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“What's the point of studying that? That's the past. That has nothing to do with my life.” Students often speak of history as a dead subject, a collection of past events with no bearing on the present and even less on the future. This lesson intends to engage students in historical thinking: consider significance, analyze evidence, assess continuity and change, examine cause and consequence, consider historical perspective and form moral judgment. Ultimately, they will produce their own historical writing based on the work of others.
This lesson is a template and can be used as a study on any subject that falls into class curricula.
Students should have some background contextual information on the subject in order to frame your lesson.
Time Allowance: 2-3 class periods
Expose students to images related to the historical event to be studied. You may project images to the entire class or have students organized in co-operative learning groups using Graffitti method. (Each group would analyze the image and agree on a brief comment to write on the reverse. The images are quickly rotated to compel a visceral reaction to each image.)
Engage students in a discussion of the images by asking questions such as: What does this image tell us about this historical event? What aspects of the image is most noticeable? Which commentary on the image is most valid considering what you know about the event? What might this image not tell us about this event? How could the teacher's selection of images influence how you see this event?
Have students select one of the images and write a headline related to it as it may have appeared in a newspaper of the time. Challenge students to justify their choice of words. Discuss with students how newspapers are often the first published draft of history.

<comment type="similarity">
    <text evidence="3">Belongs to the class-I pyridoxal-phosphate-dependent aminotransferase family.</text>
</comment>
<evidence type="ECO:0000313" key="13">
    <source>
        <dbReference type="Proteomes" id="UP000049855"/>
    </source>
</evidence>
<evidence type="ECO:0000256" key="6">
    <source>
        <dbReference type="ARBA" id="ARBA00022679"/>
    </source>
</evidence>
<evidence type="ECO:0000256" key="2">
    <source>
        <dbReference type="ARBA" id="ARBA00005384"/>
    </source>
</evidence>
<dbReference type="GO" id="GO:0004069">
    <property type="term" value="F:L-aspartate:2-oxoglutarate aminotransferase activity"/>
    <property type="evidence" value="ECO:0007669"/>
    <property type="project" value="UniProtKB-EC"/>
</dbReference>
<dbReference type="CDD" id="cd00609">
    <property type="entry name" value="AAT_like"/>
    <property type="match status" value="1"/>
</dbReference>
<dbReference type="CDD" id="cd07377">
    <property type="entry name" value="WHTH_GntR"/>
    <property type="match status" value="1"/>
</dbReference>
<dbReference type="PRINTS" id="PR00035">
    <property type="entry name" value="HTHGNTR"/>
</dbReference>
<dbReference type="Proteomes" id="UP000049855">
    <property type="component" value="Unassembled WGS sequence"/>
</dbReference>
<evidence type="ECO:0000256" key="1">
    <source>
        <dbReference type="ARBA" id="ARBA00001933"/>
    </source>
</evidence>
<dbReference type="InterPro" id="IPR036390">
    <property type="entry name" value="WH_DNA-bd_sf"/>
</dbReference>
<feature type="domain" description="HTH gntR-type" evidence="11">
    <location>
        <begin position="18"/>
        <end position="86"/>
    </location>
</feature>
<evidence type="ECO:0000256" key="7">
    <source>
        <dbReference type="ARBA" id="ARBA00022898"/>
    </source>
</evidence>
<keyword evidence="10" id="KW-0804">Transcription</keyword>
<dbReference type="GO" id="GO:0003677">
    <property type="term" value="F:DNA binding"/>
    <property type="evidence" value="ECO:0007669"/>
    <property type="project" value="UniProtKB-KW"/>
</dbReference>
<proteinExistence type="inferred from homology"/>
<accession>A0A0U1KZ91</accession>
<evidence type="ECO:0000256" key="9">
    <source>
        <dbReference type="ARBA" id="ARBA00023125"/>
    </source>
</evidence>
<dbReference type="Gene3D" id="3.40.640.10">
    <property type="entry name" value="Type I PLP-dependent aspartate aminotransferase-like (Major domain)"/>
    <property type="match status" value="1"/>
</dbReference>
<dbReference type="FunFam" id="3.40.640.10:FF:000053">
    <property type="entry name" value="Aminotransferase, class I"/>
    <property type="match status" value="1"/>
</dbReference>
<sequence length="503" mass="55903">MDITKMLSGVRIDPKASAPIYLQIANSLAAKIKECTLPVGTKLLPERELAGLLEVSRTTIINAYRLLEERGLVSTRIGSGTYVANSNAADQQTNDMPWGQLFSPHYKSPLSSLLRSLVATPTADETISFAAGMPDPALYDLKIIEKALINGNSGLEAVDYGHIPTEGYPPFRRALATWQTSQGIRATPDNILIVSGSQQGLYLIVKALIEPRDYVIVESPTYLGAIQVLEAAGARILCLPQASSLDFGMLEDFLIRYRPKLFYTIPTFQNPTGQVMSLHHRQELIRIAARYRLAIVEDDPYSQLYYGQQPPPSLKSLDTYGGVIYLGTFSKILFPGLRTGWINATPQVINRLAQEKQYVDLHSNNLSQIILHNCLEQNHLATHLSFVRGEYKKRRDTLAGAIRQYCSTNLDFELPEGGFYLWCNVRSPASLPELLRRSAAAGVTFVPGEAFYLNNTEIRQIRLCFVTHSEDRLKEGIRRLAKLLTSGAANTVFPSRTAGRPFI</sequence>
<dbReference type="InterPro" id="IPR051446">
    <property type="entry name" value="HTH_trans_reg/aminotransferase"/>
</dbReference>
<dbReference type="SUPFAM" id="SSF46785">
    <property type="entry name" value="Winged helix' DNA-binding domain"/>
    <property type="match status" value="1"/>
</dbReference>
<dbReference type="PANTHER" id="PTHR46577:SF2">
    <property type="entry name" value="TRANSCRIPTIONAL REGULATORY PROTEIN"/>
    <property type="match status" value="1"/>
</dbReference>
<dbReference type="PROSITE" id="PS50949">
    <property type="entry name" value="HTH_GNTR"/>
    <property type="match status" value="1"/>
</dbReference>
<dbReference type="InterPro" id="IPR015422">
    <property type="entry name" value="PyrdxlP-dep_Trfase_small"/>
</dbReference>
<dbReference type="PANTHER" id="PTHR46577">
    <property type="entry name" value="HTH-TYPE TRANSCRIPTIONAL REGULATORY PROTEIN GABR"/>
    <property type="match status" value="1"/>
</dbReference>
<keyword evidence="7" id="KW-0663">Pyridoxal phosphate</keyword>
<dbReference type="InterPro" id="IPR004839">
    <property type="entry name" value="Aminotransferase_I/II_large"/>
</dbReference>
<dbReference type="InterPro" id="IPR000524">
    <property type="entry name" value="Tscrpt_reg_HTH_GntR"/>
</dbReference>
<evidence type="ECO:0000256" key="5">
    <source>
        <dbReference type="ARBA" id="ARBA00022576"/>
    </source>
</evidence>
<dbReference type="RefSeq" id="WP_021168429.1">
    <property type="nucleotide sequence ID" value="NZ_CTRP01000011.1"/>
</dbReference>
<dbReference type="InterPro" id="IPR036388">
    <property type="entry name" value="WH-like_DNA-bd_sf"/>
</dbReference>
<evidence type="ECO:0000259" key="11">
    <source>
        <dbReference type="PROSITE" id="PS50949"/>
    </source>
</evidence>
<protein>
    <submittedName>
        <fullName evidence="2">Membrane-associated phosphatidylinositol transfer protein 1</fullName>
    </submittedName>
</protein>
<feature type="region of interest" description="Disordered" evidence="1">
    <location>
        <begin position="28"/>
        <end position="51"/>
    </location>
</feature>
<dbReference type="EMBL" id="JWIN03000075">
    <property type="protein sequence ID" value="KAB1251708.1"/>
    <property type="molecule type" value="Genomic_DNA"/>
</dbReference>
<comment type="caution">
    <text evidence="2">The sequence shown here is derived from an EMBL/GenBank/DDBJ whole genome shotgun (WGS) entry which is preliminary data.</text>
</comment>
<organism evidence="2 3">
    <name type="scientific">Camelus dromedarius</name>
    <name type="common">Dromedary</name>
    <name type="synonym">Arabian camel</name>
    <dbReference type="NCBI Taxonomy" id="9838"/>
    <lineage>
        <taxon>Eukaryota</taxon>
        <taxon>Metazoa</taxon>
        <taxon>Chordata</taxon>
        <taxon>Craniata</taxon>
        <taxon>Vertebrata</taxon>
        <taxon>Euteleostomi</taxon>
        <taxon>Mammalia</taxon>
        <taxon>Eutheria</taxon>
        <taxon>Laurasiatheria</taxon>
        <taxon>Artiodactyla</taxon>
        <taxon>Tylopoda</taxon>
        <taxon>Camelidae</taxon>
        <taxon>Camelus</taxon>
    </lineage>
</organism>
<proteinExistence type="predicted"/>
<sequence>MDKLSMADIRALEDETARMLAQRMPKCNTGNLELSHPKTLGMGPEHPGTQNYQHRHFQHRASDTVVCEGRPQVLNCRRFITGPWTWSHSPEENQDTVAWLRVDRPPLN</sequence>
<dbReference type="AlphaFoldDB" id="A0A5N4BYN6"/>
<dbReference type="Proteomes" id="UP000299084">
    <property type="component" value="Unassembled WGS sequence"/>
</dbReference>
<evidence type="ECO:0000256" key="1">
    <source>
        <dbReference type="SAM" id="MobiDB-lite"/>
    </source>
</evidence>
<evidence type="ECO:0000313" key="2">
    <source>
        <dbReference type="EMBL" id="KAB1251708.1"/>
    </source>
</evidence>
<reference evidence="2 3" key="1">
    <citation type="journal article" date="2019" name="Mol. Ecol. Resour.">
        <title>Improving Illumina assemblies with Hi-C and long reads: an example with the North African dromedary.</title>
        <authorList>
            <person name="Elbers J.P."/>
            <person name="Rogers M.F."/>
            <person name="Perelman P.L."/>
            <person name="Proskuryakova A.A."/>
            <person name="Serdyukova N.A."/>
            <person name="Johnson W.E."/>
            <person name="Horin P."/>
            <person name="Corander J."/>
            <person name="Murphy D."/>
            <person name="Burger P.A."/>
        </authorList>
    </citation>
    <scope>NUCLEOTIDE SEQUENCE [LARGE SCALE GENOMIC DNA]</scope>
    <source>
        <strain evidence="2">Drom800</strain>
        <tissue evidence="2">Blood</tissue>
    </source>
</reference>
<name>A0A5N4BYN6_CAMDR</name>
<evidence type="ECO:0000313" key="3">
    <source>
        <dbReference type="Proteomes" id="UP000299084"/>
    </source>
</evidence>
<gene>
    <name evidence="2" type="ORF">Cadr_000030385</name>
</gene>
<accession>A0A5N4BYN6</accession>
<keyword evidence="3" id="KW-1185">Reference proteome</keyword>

Expose students to various historical textbooks and the corresponding interpretation of the event, as normally seen in the first paragraph on the subject. You may wish to provide students with various historical quotations of key figures or historians who have examined this event.
Have students examine these documents, either all together or in small groups, depending on the learning styles or time constraints of your particular setting. Encourage students to consider questions such as: What aspects of this event does this author consider most significant? What have others added or deleted? Has the time period of the writer influenced the interpretation of the event? What do you know about the authors? Is the interpretation based on fact? Which of the accounts most fairly represents the historical event?
Have students use each of the documents provided to write their own brief version of the event. You may wish to review the writing process at this point. Students must make decisions on significance so it is important for you to limit the length of their version. As well, students may wish to complete further research to determine the validity and/or reliability of their information. Discuss with students how textbooks are often considered the final published draft of history.
Have students compare each others' version of the historical event. Have students identify the most significant differences between the drafts. Have students identify the most significant commonalities between each version. You may wish to rewrite a class version and select a visual to accompany the text.
Challenge students to consider how historical writing shapes our perspective of historical events in general. Ask them to consider how incomplete information or even the distortion of past events can influence decision makers today.
If possible publish or display students work on the wall or the web.
Denos, Mike and Roland Case, Teaching about Historical Thinking. The Critical Thinking Consortium: University of British Columbia, 2006.